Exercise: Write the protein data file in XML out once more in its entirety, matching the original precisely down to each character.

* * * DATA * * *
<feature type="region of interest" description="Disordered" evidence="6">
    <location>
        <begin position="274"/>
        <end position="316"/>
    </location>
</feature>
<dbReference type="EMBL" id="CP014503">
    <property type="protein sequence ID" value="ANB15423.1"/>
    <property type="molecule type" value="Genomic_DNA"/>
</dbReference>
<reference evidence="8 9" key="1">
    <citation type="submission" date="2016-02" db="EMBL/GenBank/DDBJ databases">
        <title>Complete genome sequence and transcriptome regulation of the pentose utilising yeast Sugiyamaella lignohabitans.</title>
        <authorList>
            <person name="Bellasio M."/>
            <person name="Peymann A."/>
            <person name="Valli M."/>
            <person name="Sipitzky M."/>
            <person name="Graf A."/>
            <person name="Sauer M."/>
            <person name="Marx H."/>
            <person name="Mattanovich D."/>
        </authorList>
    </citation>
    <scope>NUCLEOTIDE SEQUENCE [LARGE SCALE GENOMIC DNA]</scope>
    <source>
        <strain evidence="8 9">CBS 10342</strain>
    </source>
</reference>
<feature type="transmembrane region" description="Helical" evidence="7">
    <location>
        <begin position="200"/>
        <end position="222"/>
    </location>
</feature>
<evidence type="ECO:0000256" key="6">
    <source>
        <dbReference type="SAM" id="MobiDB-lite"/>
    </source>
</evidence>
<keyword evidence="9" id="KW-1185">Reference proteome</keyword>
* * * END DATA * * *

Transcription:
<feature type="region of interest" description="Disordered" evidence="6">
    <location>
        <begin position="274"/>
        <end position="316"/>
    </location>
</feature>
<dbReference type="EMBL" id="CP014503">
    <property type="protein sequence ID" value="ANB15423.1"/>
    <property type="molecule type" value="Genomic_DNA"/>
</dbReference>
<reference evidence="8 9" key="1">
    <citation type="submission" date="2016-02" db="EMBL/GenBank/DDBJ databases">
        <title>Complete genome sequence and transcriptome regulation of the pentose utilising yeast Sugiyamaella lignohabitans.</title>
        <authorList>
            <person name="Bellasio M."/>
            <person name="Peymann A."/>
            <person name="Valli M."/>
            <person name="Sipitzky M."/>
            <person name="Graf A."/>
            <person name="Sauer M."/>
            <person name="Marx H."/>
            <person name="Mattanovich D."/>
        </authorList>
    </citation>
    <scope>NUCLEOTIDE SEQUENCE [LARGE SCALE GENOMIC DNA]</scope>
    <source>
        <strain evidence="8 9">CBS 10342</strain>
    </source>
</reference>
<feature type="transmembrane region" description="Helical" evidence="7">
    <location>
        <begin position="200"/>
        <end position="222"/>
    </location>
</feature>
<evidence type="ECO:0000256" key="6">
    <source>
        <dbReference type="SAM" id="MobiDB-lite"/>
    </source>
</evidence>
<keyword evidence="9" id="KW-1185">Reference proteome</keyword>